Sunday, 27 November 2011

Thanksgiving Week Hodgepodge

Well, it's been another fine week here.  Just so happens that it was Thanksgiving week.   First time I've ever worked on Thanksgiving or the day after for that matter.  It was a little odd, but with the kids in school it was pretty much business as usual.

We had a really nice Thanksgiving meal on Saturday with some other ex-pat families.  The Lheureaus were nice enough to host and we were joined by our friends the Seppanens and Holloways along with another couple that we met for the first time.  It was nice to get together and swap adventure stories about life in the UK.

No grand trips this week, but Nicole did have a special field trip to London and we got in our share of domesticated livestock/animals at Matlock Farm Park.  We also had a couple of firsts on the cooking front.

Nicole's school took a busload of kids to London to participate in the 200th anniversary of Nathaniel Woodard's birth at Westminster Abbey.  I guess that Derby High is a Woodard school.  Only a select few got to go.  Most were selected based on essays they had written last year.  Nicole was an at-large selection but we weren't told why (she does well at school though).  They also got to take a trip on the Thames, shop in Covent Garden and see a musical.  We dropped her off at 7 am and picked her up at 1:30 in the morning!  What a day.  I'll turn it over to Nicole to give you the play by play.

After the service, we had pack lunches on the bus, then stopped by Hyde Park to change into our normal clothes [on the bus].  A very interesting experience, don't need to repeat it. :)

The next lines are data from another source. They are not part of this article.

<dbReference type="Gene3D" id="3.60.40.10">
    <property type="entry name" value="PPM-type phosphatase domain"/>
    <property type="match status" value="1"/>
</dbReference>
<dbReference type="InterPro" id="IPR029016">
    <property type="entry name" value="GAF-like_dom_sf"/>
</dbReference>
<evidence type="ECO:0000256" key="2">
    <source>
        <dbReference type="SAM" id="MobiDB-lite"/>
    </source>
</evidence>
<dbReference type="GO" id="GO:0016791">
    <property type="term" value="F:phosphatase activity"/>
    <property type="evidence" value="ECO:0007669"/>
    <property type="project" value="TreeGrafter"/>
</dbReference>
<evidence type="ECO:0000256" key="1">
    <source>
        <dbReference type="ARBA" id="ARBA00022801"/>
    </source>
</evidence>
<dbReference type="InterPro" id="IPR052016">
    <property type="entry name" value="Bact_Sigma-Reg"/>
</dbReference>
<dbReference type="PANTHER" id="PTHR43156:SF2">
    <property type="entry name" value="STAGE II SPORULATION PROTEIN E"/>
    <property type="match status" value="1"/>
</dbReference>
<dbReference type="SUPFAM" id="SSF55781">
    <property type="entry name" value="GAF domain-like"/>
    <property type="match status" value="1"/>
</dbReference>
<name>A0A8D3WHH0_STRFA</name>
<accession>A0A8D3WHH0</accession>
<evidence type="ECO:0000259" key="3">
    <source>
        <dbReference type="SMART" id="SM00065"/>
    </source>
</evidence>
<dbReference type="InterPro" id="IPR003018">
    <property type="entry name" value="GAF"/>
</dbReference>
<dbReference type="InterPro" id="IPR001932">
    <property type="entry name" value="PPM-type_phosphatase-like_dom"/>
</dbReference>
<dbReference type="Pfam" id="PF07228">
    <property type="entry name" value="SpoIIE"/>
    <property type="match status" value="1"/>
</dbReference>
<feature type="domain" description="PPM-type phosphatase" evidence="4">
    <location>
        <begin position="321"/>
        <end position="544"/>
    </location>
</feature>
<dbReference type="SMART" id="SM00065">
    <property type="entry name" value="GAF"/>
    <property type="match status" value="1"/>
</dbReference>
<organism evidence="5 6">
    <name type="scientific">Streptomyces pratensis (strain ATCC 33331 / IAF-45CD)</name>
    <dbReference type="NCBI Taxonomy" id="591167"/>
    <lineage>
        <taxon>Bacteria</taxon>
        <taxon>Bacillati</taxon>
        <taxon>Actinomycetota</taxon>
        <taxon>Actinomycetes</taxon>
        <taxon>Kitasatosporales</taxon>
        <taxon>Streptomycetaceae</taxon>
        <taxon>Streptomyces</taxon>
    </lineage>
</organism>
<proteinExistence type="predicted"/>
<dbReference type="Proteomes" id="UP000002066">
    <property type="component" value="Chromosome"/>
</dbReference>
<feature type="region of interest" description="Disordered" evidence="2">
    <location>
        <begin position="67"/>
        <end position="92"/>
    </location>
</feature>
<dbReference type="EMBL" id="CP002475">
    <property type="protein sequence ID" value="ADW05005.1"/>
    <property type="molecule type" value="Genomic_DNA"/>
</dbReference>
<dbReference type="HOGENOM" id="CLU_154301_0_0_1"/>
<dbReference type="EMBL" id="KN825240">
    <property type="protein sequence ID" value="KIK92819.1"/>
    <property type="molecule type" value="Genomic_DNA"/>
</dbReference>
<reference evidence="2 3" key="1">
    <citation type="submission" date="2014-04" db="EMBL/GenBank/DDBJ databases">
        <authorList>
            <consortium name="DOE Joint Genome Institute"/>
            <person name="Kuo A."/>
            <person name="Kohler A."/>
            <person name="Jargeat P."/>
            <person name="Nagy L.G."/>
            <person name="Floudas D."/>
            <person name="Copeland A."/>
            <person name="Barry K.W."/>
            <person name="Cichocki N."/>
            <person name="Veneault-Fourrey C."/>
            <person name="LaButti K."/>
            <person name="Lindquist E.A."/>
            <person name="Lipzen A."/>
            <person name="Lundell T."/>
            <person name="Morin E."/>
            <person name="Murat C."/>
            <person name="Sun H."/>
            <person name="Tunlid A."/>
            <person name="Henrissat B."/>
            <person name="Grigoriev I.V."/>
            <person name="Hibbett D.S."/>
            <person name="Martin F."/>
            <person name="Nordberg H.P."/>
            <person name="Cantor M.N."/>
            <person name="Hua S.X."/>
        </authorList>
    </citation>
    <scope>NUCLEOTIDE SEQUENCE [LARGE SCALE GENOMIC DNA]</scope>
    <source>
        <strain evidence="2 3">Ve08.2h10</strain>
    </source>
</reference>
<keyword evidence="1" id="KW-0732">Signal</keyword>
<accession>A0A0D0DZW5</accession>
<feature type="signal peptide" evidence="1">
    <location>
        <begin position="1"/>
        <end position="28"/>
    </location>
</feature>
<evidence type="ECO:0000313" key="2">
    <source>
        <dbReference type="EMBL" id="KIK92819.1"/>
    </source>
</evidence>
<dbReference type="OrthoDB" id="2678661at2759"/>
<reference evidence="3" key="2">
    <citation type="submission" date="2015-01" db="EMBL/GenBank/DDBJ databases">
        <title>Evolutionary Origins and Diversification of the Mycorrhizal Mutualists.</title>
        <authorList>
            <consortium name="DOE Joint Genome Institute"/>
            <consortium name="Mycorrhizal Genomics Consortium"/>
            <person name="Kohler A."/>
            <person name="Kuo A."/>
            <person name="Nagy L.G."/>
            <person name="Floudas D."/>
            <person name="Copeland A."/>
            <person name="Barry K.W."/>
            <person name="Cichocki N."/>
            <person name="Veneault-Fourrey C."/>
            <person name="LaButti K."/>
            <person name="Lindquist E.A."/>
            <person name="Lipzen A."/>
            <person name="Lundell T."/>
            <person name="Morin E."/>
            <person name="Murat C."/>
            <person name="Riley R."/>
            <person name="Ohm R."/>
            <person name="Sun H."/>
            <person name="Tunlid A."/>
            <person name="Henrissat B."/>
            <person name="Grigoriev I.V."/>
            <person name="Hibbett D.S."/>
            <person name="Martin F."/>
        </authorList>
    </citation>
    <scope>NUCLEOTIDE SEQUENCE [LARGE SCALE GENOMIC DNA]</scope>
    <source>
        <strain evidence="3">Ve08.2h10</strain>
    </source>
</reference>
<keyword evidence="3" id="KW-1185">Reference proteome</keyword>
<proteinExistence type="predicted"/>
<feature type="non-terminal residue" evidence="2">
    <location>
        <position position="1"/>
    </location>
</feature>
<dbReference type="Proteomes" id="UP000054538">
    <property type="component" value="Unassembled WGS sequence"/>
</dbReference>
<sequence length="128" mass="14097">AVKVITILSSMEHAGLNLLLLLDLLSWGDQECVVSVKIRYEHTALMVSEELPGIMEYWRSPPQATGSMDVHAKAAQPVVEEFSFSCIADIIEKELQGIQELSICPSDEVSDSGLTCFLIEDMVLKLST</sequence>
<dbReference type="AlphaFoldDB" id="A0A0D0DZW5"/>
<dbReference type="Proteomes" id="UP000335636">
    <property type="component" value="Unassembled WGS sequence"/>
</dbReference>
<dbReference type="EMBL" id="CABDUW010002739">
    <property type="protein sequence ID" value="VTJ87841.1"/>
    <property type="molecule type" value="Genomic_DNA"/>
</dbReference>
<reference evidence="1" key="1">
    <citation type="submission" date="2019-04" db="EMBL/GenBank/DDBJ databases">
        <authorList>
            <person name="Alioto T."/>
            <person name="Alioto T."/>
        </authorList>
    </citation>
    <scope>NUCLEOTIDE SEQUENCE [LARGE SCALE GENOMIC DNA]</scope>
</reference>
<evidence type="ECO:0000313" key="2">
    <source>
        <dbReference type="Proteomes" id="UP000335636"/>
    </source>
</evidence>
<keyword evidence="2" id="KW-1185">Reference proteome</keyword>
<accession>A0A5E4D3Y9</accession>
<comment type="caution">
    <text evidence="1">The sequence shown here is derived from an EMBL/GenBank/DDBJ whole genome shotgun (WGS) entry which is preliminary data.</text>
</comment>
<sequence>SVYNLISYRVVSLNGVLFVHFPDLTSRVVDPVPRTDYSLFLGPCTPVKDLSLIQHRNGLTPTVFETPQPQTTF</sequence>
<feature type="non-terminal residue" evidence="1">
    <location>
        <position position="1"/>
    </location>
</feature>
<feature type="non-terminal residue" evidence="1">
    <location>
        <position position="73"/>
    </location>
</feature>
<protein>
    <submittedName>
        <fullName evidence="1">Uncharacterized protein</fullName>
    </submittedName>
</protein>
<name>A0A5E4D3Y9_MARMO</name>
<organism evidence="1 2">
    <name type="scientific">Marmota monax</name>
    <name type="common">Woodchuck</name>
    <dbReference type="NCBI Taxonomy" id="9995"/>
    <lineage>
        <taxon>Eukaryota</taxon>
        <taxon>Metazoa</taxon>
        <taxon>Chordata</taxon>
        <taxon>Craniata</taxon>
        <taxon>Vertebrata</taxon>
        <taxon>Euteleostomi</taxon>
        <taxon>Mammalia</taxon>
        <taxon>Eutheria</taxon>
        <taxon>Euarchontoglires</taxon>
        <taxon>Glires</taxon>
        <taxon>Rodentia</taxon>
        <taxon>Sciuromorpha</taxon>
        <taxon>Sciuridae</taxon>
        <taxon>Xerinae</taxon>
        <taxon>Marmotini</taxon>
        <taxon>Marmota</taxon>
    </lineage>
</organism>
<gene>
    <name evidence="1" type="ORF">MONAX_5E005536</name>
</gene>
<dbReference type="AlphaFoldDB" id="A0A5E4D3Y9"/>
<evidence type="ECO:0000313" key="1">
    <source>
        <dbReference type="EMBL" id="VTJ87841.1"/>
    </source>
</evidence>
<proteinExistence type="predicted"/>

After getting changed we were dropped off near the Thames for a boat trip.  The boat was waiting right by the London Eye.  As you can see, luckily enough, the sun was out today.

On the tour, we saw a lot of sites and had pretty good commentary that came along with it.  This is the reconstructed Globe Theater, which was where many of Shakespeare's plays were performed.  Now that it has been reconstructed, they are now being performed again.

Before turning around on the boat, we saw the Tower of London.  This is was used as many things over time.  It is most known for its executions and being a prison.  It also holds the Crown Jewels.  [We went there back in 2009 and hope to go again some day.  --Dad]

The Tower Bridge.  Once powered by hydraulic action, the two sections of the bridge that the cars drive on can be lifted for boats.  It is now powered by electricity. 

After the tour on the Thames, we walked over to Covent Garden, which is actually a shopping market.  My group went to a couple of stores, this being one of them.  This one was called Cybercandy and it had a bunch of American candy that I miss so much like Hershey's, Butterfingers, Laffy Taffy, and Jolly Ranchers.  They also had Pop Tarts!  I didn't buy any though.

The covered section of Covent Garden.  It was very well decorated for Christmas.